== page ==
Forest Hills is a small residential city in southwest Davidson County, Tennessee, along the northern border of Williamson County. Incorporated in 1957, the City covers approximately 9.47 square miles, and in 2000 had a population of 4,710 residents.
It is bordered on the north by Harding Place, on the south by Old Hickory Boulevard, on the west by Chickering Road, and on the east by Granny White Pike. Hillsboro Pike (State Route 56/U.S. 431) serves as the main north/south corridor within the city limits.
The area was developed as a suburb of Nashville in the wake of the post-World War II population and economic boom. As its name implies, Forest Hills comprises primarily steep wooded hills. These steep-sided hills were covered with forest until the early twentieth century, when residential development extended south from Nashville. The south-central section of the community contains what was originally fertile farmland within the Otter Creek watershed. This area supported numerous small farms during the nineteenth and early twentieth century.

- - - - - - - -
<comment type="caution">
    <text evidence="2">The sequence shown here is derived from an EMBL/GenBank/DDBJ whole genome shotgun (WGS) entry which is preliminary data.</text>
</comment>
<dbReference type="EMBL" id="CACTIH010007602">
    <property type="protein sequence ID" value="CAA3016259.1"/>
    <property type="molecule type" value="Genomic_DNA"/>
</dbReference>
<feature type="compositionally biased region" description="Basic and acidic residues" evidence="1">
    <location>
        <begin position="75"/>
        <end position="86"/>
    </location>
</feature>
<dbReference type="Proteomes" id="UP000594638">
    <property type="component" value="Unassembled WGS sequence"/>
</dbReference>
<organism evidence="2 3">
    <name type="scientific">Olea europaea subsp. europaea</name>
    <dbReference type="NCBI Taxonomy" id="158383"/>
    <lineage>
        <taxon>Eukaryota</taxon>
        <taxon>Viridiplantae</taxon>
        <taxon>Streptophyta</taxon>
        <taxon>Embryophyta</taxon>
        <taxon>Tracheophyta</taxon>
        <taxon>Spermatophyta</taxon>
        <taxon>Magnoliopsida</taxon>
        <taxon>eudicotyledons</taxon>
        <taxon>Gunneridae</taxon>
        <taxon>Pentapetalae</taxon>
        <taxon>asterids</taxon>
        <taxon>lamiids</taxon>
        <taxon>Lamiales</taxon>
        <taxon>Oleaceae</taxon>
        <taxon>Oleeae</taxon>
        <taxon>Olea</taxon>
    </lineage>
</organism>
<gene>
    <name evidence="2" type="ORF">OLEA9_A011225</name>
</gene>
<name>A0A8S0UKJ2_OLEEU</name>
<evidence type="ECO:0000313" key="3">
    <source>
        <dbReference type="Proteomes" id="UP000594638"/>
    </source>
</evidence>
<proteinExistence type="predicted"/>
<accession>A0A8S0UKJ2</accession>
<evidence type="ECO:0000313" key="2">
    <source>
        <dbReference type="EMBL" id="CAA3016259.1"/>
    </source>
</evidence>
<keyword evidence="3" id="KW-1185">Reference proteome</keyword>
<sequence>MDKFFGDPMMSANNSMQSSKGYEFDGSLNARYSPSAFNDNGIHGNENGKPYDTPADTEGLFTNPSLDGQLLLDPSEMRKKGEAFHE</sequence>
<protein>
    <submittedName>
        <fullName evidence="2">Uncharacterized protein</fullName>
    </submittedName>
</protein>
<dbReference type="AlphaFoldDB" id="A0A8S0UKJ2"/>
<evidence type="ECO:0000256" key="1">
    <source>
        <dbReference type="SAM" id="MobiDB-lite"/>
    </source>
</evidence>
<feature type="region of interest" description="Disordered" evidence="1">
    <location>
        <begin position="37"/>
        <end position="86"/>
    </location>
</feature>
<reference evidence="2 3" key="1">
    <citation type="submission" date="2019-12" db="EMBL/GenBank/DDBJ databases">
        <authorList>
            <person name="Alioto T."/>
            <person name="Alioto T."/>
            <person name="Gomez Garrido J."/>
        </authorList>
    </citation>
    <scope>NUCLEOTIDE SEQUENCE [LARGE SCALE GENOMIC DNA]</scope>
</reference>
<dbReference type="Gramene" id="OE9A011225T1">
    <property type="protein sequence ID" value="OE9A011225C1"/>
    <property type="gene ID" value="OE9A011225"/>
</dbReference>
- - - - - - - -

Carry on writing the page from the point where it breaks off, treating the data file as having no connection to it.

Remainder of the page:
Nashville has enjoyed prosperity and growth during the past several decades, which is reflected in the development of Forest Hills. Since 1970, hundreds of dwellings have been built in Forest Hills, and the community no longer retains many tracts of open space or farmland.
The City almost exclusively residential with no commercial development. High-density housing is prohibited.
When the city of Nashville consolidated with Davidson County in 1963, Forest Hills was one of six (now five) existing cities that maintained its identity. Residents do not receive access to all city-county combined services; the City of Forest Hills provides many services such as chipper service, road maintenance, and stormwater management. Residents pay no property taxes to the City of Forest Hills; its funds come primarily from a share of the taxes imposed by the state of Tennessee.
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